Such has been the increase in the number of people being referred to foodbanks that a trial scheme is due to start this month that will see clients offered debt and money advice in addition to food parcels at selected foodbanks. The Trussell Trust, which runs more than 420 foodbanks across the UK, has high hopes for the scheme. They believe it could revolutionise the way it works, with its foodbanks partnering with local authorities along with debt and money-management charities to provide instant financial advice to clients in the most extreme debt situations.

Will Mansell, project manager at Stroud District Foodbank, one of those selected to participate in the pilot project, welcomed the chance to get involved and believes there is long-term potential for debt and money management charity involvement at foodbanks.

The scheme, which is being part-funded by a six-figure personal donation from the man behind, Martin Lewis, could not be coming at a better time. According to new research, more than one in ten UK families has resorted to a pay day loan to make ends meet in the last year. During the same period roughly a quarter of UK families have been left with the choice of falling into debt or not being able to provide basic necessities for their loved ones.

The cycle of debt that awaits those taking out pay day loans for a quick financial fix is very much something that the scheme wants to get across. David McAuley, the Trussell Trust’s chief executive, said: “By introducing a ‘financial triage’ service in foodbanks, where clients are able to connect with free financial and debt advice, people will be given professional help to manage tight finances, avoid pay day lenders and structure debt to prevent the situation from getting worse.”

The idea of combining debt advice with the service you regularly expect from foodbanks is a commendable one. Not only will it provide valuable money management guidance to those in financial difficulty, but its long-term availability will give people another reason to visit foodbanks besides sustenance and hopefully help to remove the stigma of receiving food charity.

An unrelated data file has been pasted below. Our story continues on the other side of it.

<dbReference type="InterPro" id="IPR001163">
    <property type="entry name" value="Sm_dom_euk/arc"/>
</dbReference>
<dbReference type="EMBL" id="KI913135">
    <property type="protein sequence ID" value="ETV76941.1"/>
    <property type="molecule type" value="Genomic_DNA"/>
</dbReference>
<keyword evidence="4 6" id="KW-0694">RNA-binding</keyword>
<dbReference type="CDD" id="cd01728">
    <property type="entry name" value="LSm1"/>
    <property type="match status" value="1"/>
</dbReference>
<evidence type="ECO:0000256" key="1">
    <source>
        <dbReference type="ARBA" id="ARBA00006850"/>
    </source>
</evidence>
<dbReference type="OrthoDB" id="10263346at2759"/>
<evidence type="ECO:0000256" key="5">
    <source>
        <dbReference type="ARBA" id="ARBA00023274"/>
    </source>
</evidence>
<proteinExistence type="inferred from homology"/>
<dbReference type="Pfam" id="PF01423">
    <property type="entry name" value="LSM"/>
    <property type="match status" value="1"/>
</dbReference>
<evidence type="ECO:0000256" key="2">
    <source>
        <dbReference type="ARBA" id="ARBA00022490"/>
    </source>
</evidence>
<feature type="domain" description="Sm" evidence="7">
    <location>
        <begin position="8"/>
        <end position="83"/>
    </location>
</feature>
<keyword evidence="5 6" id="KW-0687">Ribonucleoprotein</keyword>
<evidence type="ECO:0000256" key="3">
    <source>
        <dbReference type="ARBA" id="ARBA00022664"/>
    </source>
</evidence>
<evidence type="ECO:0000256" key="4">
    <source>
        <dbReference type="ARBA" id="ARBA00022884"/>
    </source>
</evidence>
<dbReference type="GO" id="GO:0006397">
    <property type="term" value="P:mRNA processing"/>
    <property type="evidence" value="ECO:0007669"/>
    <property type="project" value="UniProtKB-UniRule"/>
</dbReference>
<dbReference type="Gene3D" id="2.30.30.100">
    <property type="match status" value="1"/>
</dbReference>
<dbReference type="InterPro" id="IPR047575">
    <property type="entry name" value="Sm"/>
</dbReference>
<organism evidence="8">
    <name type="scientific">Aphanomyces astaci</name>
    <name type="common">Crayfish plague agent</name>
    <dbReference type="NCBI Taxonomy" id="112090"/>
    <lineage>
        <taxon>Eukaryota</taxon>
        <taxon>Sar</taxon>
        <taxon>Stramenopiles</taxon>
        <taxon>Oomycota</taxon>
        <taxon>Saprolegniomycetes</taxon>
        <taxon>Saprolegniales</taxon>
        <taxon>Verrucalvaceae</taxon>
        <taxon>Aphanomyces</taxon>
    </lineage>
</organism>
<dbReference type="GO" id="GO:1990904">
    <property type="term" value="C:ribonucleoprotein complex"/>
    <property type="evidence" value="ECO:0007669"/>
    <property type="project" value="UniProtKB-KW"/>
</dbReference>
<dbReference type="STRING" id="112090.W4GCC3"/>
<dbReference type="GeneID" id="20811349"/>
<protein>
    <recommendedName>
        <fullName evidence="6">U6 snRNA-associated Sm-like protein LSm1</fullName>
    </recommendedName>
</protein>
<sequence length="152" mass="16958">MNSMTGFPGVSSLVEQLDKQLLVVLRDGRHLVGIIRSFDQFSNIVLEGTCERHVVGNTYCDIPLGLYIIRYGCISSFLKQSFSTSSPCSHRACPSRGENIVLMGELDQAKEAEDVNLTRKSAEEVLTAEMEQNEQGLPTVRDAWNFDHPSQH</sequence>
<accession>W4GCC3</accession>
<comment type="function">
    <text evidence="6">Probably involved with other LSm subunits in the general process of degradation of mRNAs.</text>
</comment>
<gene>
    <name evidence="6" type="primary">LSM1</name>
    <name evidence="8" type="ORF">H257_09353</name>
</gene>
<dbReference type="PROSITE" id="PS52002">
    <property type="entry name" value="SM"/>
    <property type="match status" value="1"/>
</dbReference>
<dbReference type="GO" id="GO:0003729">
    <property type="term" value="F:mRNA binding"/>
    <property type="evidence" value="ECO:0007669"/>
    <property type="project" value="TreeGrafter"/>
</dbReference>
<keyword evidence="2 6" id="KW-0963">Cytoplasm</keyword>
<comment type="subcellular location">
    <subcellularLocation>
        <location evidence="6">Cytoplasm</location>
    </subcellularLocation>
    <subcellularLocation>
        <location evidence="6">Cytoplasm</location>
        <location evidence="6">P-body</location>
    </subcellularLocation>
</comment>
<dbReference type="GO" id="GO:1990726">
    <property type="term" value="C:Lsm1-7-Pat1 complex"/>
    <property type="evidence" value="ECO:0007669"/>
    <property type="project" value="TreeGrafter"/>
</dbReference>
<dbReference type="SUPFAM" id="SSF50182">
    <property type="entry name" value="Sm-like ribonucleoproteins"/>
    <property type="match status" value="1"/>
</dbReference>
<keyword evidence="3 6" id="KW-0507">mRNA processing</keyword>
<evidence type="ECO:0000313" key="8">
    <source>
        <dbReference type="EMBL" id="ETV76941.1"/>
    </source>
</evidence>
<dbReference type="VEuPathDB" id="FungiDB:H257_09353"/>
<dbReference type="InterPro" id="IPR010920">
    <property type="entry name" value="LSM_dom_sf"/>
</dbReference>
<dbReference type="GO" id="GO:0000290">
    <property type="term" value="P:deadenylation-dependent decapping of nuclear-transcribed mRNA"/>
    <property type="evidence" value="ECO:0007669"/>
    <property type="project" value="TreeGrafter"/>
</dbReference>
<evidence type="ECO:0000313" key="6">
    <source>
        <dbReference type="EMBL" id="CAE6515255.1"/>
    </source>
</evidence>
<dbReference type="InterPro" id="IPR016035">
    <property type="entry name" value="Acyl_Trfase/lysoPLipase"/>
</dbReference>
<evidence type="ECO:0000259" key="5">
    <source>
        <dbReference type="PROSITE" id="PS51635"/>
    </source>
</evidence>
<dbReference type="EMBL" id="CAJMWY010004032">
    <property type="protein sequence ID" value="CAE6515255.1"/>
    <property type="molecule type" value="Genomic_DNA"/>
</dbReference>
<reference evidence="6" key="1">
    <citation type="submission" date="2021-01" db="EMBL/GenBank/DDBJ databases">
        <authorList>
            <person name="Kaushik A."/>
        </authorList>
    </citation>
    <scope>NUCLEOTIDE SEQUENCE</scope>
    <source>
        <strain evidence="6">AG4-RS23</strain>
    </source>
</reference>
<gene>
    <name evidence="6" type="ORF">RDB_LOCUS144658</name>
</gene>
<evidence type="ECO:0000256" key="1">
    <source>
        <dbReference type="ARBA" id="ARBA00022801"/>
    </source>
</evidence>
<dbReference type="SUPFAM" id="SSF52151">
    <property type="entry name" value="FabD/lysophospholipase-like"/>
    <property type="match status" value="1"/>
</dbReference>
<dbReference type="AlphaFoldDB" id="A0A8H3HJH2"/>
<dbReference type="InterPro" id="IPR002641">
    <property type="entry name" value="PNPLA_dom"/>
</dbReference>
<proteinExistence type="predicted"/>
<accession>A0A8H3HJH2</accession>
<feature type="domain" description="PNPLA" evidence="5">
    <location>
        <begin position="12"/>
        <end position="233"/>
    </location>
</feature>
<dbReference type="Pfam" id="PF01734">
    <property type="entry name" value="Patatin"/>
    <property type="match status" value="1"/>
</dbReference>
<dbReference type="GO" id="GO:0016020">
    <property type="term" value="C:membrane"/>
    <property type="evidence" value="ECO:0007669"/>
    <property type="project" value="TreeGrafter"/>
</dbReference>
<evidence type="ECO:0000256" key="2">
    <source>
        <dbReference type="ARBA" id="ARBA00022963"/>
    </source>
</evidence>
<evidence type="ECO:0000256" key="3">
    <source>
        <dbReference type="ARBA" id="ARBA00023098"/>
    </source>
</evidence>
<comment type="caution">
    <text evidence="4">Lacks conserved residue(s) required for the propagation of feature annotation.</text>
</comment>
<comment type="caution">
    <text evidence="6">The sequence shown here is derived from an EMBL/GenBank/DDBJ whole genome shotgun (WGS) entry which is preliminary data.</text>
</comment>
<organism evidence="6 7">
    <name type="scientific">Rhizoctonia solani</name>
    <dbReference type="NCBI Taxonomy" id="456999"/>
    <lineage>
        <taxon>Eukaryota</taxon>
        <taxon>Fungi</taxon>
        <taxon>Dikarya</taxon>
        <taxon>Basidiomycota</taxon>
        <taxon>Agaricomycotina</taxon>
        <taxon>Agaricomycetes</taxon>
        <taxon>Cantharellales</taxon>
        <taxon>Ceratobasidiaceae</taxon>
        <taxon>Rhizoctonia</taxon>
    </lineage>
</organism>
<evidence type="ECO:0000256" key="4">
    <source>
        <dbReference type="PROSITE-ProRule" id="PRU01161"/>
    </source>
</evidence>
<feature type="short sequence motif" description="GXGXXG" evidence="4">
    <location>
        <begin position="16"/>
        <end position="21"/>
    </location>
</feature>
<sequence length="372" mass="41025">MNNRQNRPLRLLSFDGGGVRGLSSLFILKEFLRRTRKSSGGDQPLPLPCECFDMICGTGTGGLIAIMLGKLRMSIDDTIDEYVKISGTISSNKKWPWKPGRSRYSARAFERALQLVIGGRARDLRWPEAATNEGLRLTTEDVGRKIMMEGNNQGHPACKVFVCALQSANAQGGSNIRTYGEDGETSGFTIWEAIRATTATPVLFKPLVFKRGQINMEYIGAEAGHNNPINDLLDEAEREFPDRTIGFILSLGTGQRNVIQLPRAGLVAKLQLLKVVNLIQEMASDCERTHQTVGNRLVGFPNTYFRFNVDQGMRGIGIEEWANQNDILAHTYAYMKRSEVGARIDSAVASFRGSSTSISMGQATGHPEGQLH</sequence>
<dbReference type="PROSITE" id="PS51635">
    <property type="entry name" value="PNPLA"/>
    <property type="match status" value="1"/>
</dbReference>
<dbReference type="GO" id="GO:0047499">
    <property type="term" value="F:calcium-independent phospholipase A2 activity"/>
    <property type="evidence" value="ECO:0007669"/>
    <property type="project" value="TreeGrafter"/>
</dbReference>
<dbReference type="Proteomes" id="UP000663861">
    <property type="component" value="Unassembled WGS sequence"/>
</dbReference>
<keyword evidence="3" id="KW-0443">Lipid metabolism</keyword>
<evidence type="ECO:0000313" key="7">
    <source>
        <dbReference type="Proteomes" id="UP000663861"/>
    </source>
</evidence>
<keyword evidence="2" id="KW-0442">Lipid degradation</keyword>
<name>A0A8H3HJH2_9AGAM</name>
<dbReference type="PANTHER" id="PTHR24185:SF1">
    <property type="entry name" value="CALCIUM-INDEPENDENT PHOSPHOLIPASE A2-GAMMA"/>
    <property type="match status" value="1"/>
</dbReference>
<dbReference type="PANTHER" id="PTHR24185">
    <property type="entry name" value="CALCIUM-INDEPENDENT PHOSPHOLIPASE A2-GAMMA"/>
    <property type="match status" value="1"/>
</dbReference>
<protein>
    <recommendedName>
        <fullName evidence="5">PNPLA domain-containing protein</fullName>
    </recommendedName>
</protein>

Of course, free and independent debt advice is available right now at Council Tax Advisors. We are on hand to provide assistance with a whole range of debt problems, so that you can begin the process of achieving long-term debt relief. Visit our website for more information and contact one of our friendly and knowledgeable experts today to see how we can help.

Clean Up Your Credit Score

For the average UK family, household bills cost around £1,170 in comparison to households with a healthy credit score. Your poor credit rating could slowly be deteriorating your overall financial health, and you may not even realise. Credit records provide information about how you have managed your credit and borrowing in the past. Lenders will then use this information when deciding whether to risk lending you money, and how much interest to charge.

If you have a poor credit rating, then this doesn’t just affect whether you can get a mortgage, loan or credit card. A bad credit record could also mean you miss out on the cheapest deals for gas, electricity, mobile phones and broadband. Providers will often check your credit rating before doing business with you. If you have a low score, they may charge a higher tariff just in case you don’t pay your bills.

It’s a vicious cycle, but families with poor credit scores face paying on average £138 more for their energy bills, £115 more for broadband and £43 more on mobile phones, according to research. This may be cash that you really cannot afford to lose.

Even buying necessary items or appliances like a car or a washing machine could become more expensive. Your bad credit score will mean you are likely to pay a higher interest rate when taking out a car loan or getting finance for household appliances. This will add thousands to the overall cost and inevitably worsen your financial situation.

If you feel like your credit score is spiralling out of control, it may be time for a credit score clean up. There are a number of manageable steps you can take to improve your credit rating. So, if you’re trying to improve your financial health, then here is how you can make a positive start:

1. Always make sure you are on the electoral register.

2. Pay your bills on time – we can’t emphasise this enough. Whether it’s your mortgage payments or your energy bills, make sure you have set up direct debits so you avoid paying late or missing payments.

3. Don’t ignore your credit record, make sure you check it and correct any mistakes. This includes simple factual mistakes like old addresses. You can receive a copy of your statutory credit record for £2 each from credit agencies, Experian, Equifax and Callcredit.

4. Don’t apply for lots of forms of credit at the same time, or within the same year.